In the present study, we used the Mexican salamander, axolotl (Ambystoma mexicanum), which is a diploid urodele amphibian with: a remarkable longevity (up to 25 years in captivity) ; extensive regenerative capacities that have been known for centuries [19–22]; and resistance to tumor induction [23, 24]. Urodele amphibians have been used for tissue regeneration and cancer resistance studies for which many authors have established links between the ability to regenerate and the resistance to cancer observed in these animals [23–28]. Since p53 is a tumor suppressor that can influence the rate of aging and modulate regeneration in both mammals and Drosophila imaginal discs [9, 29, 30], we reasoned that a long living animal such as the axolotl may teach us lessons on how the p53 system is properly modulated to ensure a long life span, tissue regenerative capacity and efficient tumor suppression. Here, we show that p53 signaling is required for limb regeneration, by using a specific pharmacological inhibitor that has been shown to block p53 signaling in both mammals and zebrafish [31, 32] and we also present the cloning and initial characterization of p53 in axolotls. We discuss the unique properties of the axolotl p53 sequence compared to both short living (mice, flies) and long living species (moles, humans). By understanding the evolutionary changes that have occurred in genes such as p53, we may be able to understand better why mutations in this gene cause neoplasia  and how it can mediate tissue regeneration .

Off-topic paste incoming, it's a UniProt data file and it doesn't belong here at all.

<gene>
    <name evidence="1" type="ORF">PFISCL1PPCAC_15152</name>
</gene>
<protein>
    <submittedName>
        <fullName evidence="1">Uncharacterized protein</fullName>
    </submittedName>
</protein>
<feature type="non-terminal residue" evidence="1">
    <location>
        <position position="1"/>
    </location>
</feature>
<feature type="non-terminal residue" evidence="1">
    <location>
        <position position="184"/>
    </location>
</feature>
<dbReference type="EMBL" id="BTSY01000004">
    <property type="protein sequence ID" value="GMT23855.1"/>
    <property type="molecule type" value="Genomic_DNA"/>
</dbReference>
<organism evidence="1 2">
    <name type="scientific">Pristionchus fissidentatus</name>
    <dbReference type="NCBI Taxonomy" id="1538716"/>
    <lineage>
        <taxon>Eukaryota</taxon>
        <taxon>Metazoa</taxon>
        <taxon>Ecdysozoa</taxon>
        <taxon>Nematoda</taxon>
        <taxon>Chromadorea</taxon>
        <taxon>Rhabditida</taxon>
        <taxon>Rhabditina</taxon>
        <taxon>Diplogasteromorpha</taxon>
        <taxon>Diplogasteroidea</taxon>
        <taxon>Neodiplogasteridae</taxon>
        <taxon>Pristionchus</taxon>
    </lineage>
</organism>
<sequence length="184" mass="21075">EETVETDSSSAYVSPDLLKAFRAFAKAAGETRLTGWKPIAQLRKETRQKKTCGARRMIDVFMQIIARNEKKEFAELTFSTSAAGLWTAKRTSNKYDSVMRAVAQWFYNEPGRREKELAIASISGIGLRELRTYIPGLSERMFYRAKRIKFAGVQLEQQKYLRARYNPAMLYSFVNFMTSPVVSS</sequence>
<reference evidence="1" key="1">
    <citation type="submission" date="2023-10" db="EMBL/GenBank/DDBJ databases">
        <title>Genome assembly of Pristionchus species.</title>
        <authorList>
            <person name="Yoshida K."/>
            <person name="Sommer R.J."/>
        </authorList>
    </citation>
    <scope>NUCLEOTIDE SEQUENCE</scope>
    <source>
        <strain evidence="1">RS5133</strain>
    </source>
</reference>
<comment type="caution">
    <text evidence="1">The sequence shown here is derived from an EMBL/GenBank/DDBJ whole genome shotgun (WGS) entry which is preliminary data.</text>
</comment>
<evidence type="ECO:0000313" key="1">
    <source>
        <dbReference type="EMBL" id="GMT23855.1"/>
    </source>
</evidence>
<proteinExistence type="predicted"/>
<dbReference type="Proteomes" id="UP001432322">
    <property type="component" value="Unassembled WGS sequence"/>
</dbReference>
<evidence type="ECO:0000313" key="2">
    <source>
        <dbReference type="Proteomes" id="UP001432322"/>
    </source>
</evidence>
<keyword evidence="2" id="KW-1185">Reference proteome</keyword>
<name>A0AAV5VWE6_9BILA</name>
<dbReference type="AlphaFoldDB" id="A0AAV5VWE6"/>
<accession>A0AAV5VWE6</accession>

Requirement of p53 signaling for limb regeneration
We have used the small molecule inhibitor pifithrin alpha (pifithrin-α) to block the action of p53 during the process of limb regeneration in axolotls [31, 32, 34–36]. Pifithrin-α was administered at the time of amputation, directly in the water that axolotls are kept in, at a final concentration of 5 μM (a concentration demonstrated to be specific for p53 inhibition ). Control animals were administered a volume of DMSO corresponding to the volume for pifithrin. Limb regeneration was monitored at regular intervals until the control treated limbs had completely regenerated (25 days). The pifithrin-α treated animals displayed a significant inhibition in the regenerative process as seen in figure 1. Animals treated with pifithrin-α displayed normal growth compared to control treated size matched animals which indicates that the effects of pifithrin-α were not due to general toxicity (table-1).
Axolotl p53 protein, sequence comparison and phylogeny
We cloned the axolotl full-length p53 cDNA by a combination of PCR and cDNA library screening approaches. The axolotl p53 protein (GENBANK accession number DQ848588) has an open reading frame of 387 amino acids with significant sequence similarity to the human p53 protein (Figure 2A–B). Functional domains of the axolotl p53 protein that correspond to the human protein sequence can be readily identified, namely the N-terminal domain (transactivation domain (residues 1–53 of the human protein), proline rich domain  (residues 60–92), the DNA binding domain (residues 80–301), the tetramerization domain (residues 316–347), and the C-terminal regulatory domain (residues 352–388) .